Rep. Bruce Braley Makes First Sioux City Campaign Stop

The race for Iowa's open U.S. Senate seat headed to Western Iowa Friday.

Democratic candidate and current Iowa Congressman Bruce Braley stopped in Council Bluffs and here in Sioux City to talk about his plans for 2014.

With Democratic Senator Tom Harkin retiring, the race for his Senate seat is packed contenders.

Republicans have several hopefuls in line, and Democrats are looking to four-term Congressman Braley.

He stopped by a local coffee shop today to talk about his platform and goals for Iowa and Sioux City.

Campaign stops to Sioux City are slowly gaining speed.

Republicans continue their scramble for a candidate, but Democrats have their front runner.

Rep. Braley has received overwhelming endorsements with more than $2 million dollars already raised.

And in July, he sealed the approval of current Iowa Senator Tom Harkin.

"I watched him work in the House. He's very smart, he's got a lot of energy, and I think he's got the right value system. He's got the right family value, Iowa value system," said Sen. Harkin. "I think he'll make a great Senator, I really do. I would be very happy to see him take over for me."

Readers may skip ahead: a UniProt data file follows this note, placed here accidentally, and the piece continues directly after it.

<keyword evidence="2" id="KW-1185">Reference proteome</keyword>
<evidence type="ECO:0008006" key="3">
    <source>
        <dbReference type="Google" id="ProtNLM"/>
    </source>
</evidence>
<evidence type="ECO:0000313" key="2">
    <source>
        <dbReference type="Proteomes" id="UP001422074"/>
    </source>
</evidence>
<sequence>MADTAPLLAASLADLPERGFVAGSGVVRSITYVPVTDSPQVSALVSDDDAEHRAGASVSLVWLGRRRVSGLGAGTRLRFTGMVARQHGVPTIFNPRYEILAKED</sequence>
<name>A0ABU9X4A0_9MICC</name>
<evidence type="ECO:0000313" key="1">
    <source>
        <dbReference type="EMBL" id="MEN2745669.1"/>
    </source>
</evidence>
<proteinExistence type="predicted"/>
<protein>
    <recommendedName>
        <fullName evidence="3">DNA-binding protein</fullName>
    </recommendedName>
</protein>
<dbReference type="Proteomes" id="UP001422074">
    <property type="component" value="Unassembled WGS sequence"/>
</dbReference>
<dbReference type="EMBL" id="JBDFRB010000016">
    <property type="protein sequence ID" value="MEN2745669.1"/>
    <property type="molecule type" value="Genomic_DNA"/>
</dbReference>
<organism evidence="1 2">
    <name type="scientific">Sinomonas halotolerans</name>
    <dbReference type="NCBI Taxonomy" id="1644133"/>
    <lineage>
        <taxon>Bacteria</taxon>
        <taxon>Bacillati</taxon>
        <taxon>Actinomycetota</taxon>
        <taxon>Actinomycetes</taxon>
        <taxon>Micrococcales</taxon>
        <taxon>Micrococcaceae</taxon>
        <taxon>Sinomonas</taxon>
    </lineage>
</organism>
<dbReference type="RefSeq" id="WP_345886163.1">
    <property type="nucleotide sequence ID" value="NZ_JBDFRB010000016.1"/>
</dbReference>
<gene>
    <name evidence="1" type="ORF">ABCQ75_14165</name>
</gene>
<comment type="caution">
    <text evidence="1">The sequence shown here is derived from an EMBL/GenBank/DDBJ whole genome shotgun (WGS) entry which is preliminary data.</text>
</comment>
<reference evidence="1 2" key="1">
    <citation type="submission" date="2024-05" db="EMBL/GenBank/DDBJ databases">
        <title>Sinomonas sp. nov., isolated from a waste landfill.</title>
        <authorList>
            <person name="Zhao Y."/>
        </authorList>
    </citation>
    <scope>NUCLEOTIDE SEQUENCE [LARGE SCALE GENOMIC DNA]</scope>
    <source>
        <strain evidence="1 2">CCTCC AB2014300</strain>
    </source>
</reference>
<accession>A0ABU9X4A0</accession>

Braley has taken on that mission, now making his first campaign stop here in Sioux City.

Mayor Bob Scott welcomed the candidate with a tour, in the hopes he'll consider Sioux City issues.

"It's important for me to sell the needs of Sioux City to whoever the person is-whoever wins that election- we're going to work with them whether they're Republican or Democrat," said the mayor.

Braley related his small-town roots in Iowa to supporters and the public at the Daily Grind.

He talked about his record of promoting economic growth, through jobs and small business investments.

"Small businesses are the life blood of our economy and so anything we can do to encourage small businesses to start up, to create new jobs, and to sustain jobs for the people who already work in those small business is good for Iowa and for the Siouxlands," said Braley.

The Congressman tells us not only does he plan on bringing Iowa's issues to Washington, he also wants to bring genuine bipartisanship to the Senate so that they can get to work.

Braley still doesn't know who he'll face in the 2014 elections.

No clear leader has yet risen from the pack of Republican hopefuls for the seat.

This will be Iowa's first open senate seat race since 1974.